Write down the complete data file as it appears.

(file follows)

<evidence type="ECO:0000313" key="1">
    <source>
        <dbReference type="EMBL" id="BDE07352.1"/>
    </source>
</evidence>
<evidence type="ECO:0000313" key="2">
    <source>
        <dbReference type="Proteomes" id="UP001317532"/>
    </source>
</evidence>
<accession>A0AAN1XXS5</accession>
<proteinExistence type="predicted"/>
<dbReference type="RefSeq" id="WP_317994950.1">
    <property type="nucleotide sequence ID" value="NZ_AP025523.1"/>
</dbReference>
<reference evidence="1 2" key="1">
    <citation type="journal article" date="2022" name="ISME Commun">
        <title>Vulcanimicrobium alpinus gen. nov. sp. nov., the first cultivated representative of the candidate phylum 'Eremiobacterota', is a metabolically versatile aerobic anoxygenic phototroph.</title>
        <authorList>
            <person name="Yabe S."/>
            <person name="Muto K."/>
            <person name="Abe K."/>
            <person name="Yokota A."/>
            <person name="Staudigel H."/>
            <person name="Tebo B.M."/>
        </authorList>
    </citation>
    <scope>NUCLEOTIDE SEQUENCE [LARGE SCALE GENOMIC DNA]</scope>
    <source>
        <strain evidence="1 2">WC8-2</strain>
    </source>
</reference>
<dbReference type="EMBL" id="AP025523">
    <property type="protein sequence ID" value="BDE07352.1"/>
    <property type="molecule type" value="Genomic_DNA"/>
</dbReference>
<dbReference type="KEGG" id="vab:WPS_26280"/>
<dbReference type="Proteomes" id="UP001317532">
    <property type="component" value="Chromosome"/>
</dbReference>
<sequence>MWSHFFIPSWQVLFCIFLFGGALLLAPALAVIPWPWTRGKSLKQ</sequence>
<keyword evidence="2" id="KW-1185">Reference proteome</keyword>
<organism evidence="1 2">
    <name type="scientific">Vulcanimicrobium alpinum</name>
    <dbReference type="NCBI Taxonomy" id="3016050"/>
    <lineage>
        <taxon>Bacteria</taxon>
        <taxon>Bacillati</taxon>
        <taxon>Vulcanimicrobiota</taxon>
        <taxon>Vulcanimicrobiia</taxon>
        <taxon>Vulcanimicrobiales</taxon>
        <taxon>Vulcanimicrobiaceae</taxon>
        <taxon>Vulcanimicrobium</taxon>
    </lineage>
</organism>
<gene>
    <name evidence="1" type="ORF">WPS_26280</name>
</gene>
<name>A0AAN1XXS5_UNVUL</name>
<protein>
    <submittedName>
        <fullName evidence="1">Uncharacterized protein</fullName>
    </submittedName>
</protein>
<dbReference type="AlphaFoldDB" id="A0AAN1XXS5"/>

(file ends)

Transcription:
<evidence type="ECO:0000313" key="1">
    <source>
        <dbReference type="EMBL" id="BDE07352.1"/>
    </source>
</evidence>
<evidence type="ECO:0000313" key="2">
    <source>
        <dbReference type="Proteomes" id="UP001317532"/>
    </source>
</evidence>
<accession>A0AAN1XXS5</accession>
<proteinExistence type="predicted"/>
<dbReference type="RefSeq" id="WP_317994950.1">
    <property type="nucleotide sequence ID" value="NZ_AP025523.1"/>
</dbReference>
<reference evidence="1 2" key="1">
    <citation type="journal article" date="2022" name="ISME Commun">
        <title>Vulcanimicrobium alpinus gen. nov. sp. nov., the first cultivated representative of the candidate phylum 'Eremiobacterota', is a metabolically versatile aerobic anoxygenic phototroph.</title>
        <authorList>
            <person name="Yabe S."/>
            <person name="Muto K."/>
            <person name="Abe K."/>
            <person name="Yokota A."/>
            <person name="Staudigel H."/>
            <person name="Tebo B.M."/>
        </authorList>
    </citation>
    <scope>NUCLEOTIDE SEQUENCE [LARGE SCALE GENOMIC DNA]</scope>
    <source>
        <strain evidence="1 2">WC8-2</strain>
    </source>
</reference>
<dbReference type="EMBL" id="AP025523">
    <property type="protein sequence ID" value="BDE07352.1"/>
    <property type="molecule type" value="Genomic_DNA"/>
</dbReference>
<dbReference type="KEGG" id="vab:WPS_26280"/>
<dbReference type="Proteomes" id="UP001317532">
    <property type="component" value="Chromosome"/>
</dbReference>
<sequence>MWSHFFIPSWQVLFCIFLFGGALLLAPALAVIPWPWTRGKSLKQ</sequence>
<keyword evidence="2" id="KW-1185">Reference proteome</keyword>
<organism evidence="1 2">
    <name type="scientific">Vulcanimicrobium alpinum</name>
    <dbReference type="NCBI Taxonomy" id="3016050"/>
    <lineage>
        <taxon>Bacteria</taxon>
        <taxon>Bacillati</taxon>
        <taxon>Vulcanimicrobiota</taxon>
        <taxon>Vulcanimicrobiia</taxon>
        <taxon>Vulcanimicrobiales</taxon>
        <taxon>Vulcanimicrobiaceae</taxon>
        <taxon>Vulcanimicrobium</taxon>
    </lineage>
</organism>
<gene>
    <name evidence="1" type="ORF">WPS_26280</name>
</gene>
<name>A0AAN1XXS5_UNVUL</name>
<protein>
    <submittedName>
        <fullName evidence="1">Uncharacterized protein</fullName>
    </submittedName>
</protein>
<dbReference type="AlphaFoldDB" id="A0AAN1XXS5"/>